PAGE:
Trying silicone tubing as an insulator for a home-made solar kettle

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Fig 1. A translucent silicone tube on the 22mm copper pipe of the solar kettle. This view of the closed end of the pipe also shows its solder ring end stop and the supporting stainless steel threaded rod. The silicone is intended to reduce heat loss but it also reduces the optical efficiency. This silicone tube has been on the kettle heating water to near boiling point multiple times, with no sign of deterioration.
Fig 2. Plots of temperature against time in water heated in the solar kettle in the south of England on 1 December 2022, a day with little wind and ambient temperature around 11°C. The heating was done alternately with and without the silicone sleeve shown in Figure 1. Each curve has been positioned on the x axis so that it passes through the the point (100 s, 35 °C). For the curve 6 this was done by extrapolation, for the others by interpolation. GMT time for each curve and the approximate elevation of the sun is shown. Temperature was measured by a KT-type thermocouple in the heated water.

Here are some experimental results from testing the translucent silicone tube shown in Figure 1 as an insulator on the heat collector of a home-made parabolic trough solar kettle.

This kettle was described in an earlier article. It heats water in the 22mm horizontal copper pipe shown in Figure 1, which lies along the focal line of the trough. The parabolic trough is 1m long and 80cm across from rim to rim.

The silicone tube rests on the copper pipe itself without any support, meaning that it is in contact with the pipe. During heating, it glows bright white like a fluorescent light tube. It feels warm but not extremely hot.

The tube is slightly larger diameter than the copper pipe and has to be stretched to get it over the 22mm solder-ring end cap.

Difficulties in evaluating its performance include random variations in sun strength, caused by clouds and haze, and changes the amount of wind. As an attempt at an experimental control for this, the kettle's performance was measured alternately with and without the silicone tube over several hours on the same day. (A better control would be a second kettle heating at the same time and place).

Thursday 1 December 2022 was a day with most of the sky visibly clear, little wind and an ambient temperature measured around 11°C. Water was heated in the kettle while a temperature was recorded by hand using a KT-type thermocouple thermometer with resolution of 0.1°C. The bare thermocouple, immersed in the water being heated, was pushed approximately halfway down the length of the collector pipe. Care was taken not to disturb it during heating, since experience shows that the temperature along the pipe is not uniform. Between heatings the probe was moved when refilling the kettle.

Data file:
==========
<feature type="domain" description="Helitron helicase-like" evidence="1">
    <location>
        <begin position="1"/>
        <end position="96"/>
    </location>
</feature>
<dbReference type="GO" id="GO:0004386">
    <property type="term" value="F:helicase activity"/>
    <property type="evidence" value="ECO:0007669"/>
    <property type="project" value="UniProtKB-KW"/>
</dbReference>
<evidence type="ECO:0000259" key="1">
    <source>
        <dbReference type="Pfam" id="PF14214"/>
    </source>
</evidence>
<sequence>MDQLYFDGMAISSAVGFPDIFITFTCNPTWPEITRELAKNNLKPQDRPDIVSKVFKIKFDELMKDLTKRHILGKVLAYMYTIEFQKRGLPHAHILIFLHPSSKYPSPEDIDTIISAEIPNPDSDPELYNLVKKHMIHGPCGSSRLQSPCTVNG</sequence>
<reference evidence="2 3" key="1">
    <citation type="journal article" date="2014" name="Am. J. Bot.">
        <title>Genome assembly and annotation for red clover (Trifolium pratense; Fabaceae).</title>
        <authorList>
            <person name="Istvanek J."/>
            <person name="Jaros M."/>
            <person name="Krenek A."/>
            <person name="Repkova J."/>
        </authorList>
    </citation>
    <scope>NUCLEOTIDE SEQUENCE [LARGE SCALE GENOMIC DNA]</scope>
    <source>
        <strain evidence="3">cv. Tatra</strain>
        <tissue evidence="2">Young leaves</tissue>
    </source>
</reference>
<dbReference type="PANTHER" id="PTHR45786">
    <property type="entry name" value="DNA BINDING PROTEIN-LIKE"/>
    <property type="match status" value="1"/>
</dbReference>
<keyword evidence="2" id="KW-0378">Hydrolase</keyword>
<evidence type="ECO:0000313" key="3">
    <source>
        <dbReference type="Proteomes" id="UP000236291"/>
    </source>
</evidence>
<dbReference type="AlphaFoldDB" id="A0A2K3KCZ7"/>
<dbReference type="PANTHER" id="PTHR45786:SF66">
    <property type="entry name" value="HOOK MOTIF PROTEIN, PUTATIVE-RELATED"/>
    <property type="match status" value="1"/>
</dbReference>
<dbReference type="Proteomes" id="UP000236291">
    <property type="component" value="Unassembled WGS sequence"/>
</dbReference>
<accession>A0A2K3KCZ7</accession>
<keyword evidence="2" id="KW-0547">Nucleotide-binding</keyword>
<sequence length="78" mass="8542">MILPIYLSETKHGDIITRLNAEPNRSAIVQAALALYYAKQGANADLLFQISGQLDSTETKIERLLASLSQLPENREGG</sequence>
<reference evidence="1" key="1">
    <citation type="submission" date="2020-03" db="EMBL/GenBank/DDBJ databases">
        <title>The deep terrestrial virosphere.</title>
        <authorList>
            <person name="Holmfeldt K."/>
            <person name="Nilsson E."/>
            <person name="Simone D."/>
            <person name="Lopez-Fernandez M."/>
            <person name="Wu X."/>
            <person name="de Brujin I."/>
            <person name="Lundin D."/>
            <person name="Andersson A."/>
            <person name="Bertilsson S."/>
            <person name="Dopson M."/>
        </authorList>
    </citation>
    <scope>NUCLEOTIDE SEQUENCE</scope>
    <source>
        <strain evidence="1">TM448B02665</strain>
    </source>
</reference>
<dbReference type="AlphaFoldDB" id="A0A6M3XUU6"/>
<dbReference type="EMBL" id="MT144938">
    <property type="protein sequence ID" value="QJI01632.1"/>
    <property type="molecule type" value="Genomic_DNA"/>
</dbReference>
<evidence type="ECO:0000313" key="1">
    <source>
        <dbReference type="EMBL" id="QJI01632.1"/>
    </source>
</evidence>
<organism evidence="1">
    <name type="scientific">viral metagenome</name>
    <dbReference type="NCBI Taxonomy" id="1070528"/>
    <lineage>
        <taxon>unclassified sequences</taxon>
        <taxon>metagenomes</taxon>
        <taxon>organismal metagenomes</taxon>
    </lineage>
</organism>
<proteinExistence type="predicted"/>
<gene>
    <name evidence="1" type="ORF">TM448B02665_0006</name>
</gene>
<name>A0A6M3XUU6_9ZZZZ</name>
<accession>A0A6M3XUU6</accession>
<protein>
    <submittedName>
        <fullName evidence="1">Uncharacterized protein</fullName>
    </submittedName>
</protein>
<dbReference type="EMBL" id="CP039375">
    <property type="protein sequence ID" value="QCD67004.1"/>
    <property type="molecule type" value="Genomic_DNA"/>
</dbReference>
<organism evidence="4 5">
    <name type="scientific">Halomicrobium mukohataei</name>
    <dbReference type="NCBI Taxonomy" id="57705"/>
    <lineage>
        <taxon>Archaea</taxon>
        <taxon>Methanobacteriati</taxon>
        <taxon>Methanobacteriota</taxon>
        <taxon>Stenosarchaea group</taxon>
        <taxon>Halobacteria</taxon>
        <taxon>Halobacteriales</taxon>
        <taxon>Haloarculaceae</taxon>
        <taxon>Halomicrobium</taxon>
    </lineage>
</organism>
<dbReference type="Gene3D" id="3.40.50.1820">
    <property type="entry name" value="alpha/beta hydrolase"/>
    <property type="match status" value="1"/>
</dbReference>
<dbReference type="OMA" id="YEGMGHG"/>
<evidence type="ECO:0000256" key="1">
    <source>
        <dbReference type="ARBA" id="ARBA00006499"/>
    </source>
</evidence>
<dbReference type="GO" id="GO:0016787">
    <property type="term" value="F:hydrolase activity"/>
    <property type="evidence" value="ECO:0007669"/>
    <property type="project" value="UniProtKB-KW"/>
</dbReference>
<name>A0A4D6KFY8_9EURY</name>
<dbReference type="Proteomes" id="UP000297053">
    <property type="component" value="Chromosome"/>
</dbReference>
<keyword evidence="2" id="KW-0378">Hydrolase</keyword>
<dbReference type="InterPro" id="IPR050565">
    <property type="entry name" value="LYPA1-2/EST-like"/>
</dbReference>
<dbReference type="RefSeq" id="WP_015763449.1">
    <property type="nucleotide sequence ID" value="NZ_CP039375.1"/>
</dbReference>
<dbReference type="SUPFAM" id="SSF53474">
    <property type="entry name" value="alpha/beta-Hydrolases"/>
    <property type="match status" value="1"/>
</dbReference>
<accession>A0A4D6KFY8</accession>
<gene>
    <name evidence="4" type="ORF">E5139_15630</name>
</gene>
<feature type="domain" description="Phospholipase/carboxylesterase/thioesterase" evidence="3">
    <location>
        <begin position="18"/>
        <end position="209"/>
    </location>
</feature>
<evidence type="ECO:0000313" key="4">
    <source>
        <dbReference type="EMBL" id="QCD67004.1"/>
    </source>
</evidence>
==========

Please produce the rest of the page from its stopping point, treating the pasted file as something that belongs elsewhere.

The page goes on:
The resulting measurements are shown in Figure 2. With the exception of the final curve 8, the copper pipe when bare heated the water faster than it did when inside the silicone tube. The final curve 8 was started at approximately 14:19 GMT when the elevation of the sun was already less than 13° and falling more rapidly than earlier.


The silicone tube has undergone tens of heat cycles of the kettle with no visible deterioration. (To qualify this, the kettle has always had water in the pipe and not been allowed to boil dry or left to stagnate.)

In conditions of low wind, the silicone tube reduces the efficiency of the kettle. Further work is needed to determine whether it could help in windy conditions, when heat loss from the bare tube would be higher.

Supplementary data

The raw data for each of the eight curves shown in Figure 2 is available. It consists of the following files with the following SHA256 hashes at the following locations on this website.

2b64c147876ba1614ab96ee30e4a27ae30e64f25b301ed6ace5324d31174e4c1  /download/h1.1dec2022.csv
86bf8b3cdcbc2cc36ca758213f5e7b966197a8ec01e2c2e487091396ec5b1559  /download/h2.1dec2022.csv
c5eb9f8cbcbbc29e761e2db61b371276e49bffbf028ac7d2d45b8c327584a59e  /download/h3.1dec2022.csv
1e1a44636fb2797962ec9e1dc014d4c9b7cb2d10a73b32c6969f5fc46f0635f6  /download/h4.1dec2022.csv
672781531b962c207e9806647b585b1306ea8ed87bc9b9b6c5f7a4680f16b6d2  /download/h5.1dec2022.csv
0bdd14b695bd86fd14018b1fd4b82529e2c1ace451d36c9675ec0a36c92dd894  /download/h6.1dec2022.csv
0791d6925ef3d57e61681353ed9cd3b1f3ba669f55961119360a74f4581b95ee  /download/h7.1dec2022.csv
2ebfb1d56912b6153eea2c6497a24fbe2dec3b906ac1e64d24668967be43d1f1  /download/h8.1dec2022.csv

These files are in CSV (comma-separated variable) format, meaning that each data point is represented by one line in the file, with fields on the line separated by commas. The fields for each data point are:


The minutes and seconds are wall-clock time (approximately GMT). When the minutes exceed 59 they roll over to zero. Hours were not recorded but it can be safely assumed that if the minutes on a line are less than the minutes on the previous line then the wall-clock hour has incremented by exactly one.


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